September 10, 2014 in Community News
September 8, 2014
We post our bi-weekly bulletin to keep you up to date on disability-related resources, news, and other items of interest. This information is being provided solely for non-commercial, nonprofit educational purposes, including news reporting and research. It is not intended for commercial purposes. Further, we understand that our readers generally read the articles and information online, at the Web sites provided in the hypertext links, rather than relying solely on our synopses or copies. We are not responsible for the accessibility or the content of other Web sites. Please be aware that some links provided are time sensitive, and may become inactive at any time.
We include links to articles, editorials and opinion pieces, press releases, and other materials that represent diverse perspectives. Inclusion does not imply endorsement of any products, services, sources, information, or opinions expressed in these materials.
Robert “Bobby” Coward, a lifelong resident and long-time disability advocate in the District of Columbia, died August 25. Mr. Coward was the director of DIRECT Action and Capital Area ADAPT; he served on countless boards and taskforces, including the District’s Developmental Disabilities Council, State Independent Living Council, and the Metropolitan Region’s Council on Government’s Transportation Committee. Mr. Coward worked tirelessly to improve accessible housing, transportation, and community integration for people with disabilities.
The Employer Assistance and Resource Network (EARN) has set up a page to provide information on the recently enacted Workforce Innovation and Opportunity Act (WIOA). The Act aims to update the workforce development system through a variety of measures, including several designed to improve vocational services and employment opportunities for workers with disabilities.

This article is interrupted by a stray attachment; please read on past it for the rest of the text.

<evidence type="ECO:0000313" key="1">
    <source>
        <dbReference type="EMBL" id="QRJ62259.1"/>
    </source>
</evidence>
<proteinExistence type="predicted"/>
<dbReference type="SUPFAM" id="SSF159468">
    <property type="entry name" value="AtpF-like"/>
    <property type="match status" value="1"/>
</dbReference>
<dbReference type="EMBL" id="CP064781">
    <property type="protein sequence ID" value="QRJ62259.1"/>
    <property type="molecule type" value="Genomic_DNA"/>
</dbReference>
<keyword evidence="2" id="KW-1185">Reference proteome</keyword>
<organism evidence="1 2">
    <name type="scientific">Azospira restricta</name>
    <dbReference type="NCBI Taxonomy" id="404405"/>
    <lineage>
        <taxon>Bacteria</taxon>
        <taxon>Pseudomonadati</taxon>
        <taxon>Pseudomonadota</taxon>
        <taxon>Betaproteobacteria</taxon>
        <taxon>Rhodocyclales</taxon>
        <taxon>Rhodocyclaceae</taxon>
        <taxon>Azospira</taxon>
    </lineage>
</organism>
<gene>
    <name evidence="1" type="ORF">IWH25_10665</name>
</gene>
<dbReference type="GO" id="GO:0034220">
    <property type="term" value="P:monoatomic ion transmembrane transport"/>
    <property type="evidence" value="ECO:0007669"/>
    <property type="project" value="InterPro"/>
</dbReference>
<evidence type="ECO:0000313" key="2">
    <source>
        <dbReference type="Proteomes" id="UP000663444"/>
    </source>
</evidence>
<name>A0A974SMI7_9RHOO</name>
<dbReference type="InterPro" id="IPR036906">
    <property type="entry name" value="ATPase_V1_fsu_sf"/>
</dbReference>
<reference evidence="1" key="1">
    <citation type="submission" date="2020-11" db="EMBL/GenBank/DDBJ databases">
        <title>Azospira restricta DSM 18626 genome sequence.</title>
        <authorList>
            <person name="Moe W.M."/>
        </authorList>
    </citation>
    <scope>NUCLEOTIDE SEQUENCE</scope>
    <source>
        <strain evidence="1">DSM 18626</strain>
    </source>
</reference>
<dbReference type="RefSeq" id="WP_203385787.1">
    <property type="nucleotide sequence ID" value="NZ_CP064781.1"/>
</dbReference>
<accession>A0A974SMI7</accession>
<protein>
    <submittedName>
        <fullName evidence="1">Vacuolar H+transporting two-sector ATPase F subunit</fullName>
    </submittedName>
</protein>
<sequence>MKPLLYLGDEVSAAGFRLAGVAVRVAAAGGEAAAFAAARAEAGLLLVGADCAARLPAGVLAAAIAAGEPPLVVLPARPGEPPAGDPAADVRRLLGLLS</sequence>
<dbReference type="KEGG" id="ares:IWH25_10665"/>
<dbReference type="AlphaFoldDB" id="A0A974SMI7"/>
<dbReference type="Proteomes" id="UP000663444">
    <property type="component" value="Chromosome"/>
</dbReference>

This article, which references the 2012 settlement agreement between the U.S. Department of Justice and Lesley University, discusses the obligations of entities such as public schools and private restaurants to accommodate individuals with food allergies.
The U.S. Access Board’s new animations illustrating how wheelchair users navigate the built environment are now available for download. Save your own copy of “Wheelchair Maneuvering,” “Maneuvering at Doors,” “Accessible Toilet Rooms,” or “Accessible Bathing Facilities” with or without captions.
The University of Maryland announced upgrades to the video board system at Byrd Stadium. Upgrades include two new boards that will display captioning for the benefit of spectators who are deaf or hard of hearing.
The Federal Emergency Management Agency (FEMA) announced the winners of the 2014 FEMA Individual and Community Preparedness Awards, recognizing the outstanding efforts of individuals, programs and organizations throughout the country working to prepare their communities for emergencies.
Award recipients include the Delaware State Citizen Corps Council and West Virginia’s Partnerships in Assistive Technologies (PATHs, Inc.), both of which worked on projects to enhance preparedness for people with disabilities.
This article discusses the distinctions between the ADA and the Air Carriers Access Act (ACAA) in relation to service animals and emotional support animals, and reports on growing concern about fraud by pet owners.
The U.S. Department of Justice (DOJ) filed a Statement of Interest to clarify the proper interpretation of an ADA Title II claim in the case of S.S., et al. v City of Springfield, Massachusetts.
The plaintiffs in the case allege that children with mental health disabilities are segregated in separate school buildings where, among other things, they are denied access to nearly all extracurricular activities that are available in neighborhood schools; subjected to harmful forced isolation and dangerous physical restraints; and are regularly subjected to unduly punitive responses to even minor infractions of school rules.
DOJ holds that where both the ADA and the Individuals with Disabilities Education Act (IDEA) address an issue (and presuming plaintiffs have fulfilled IDEA’s administrative exhaustion requirements), a plaintiff may opt to proceed in federal court under the ADA alone.
The District of Columbia Court of Appeals ruled in favor or the Federal Communications Commission (FCC) in a case that challenged the reimbursement rates paid for video relay service (VRS), the service that facilitates telephone calls for people who use sign language.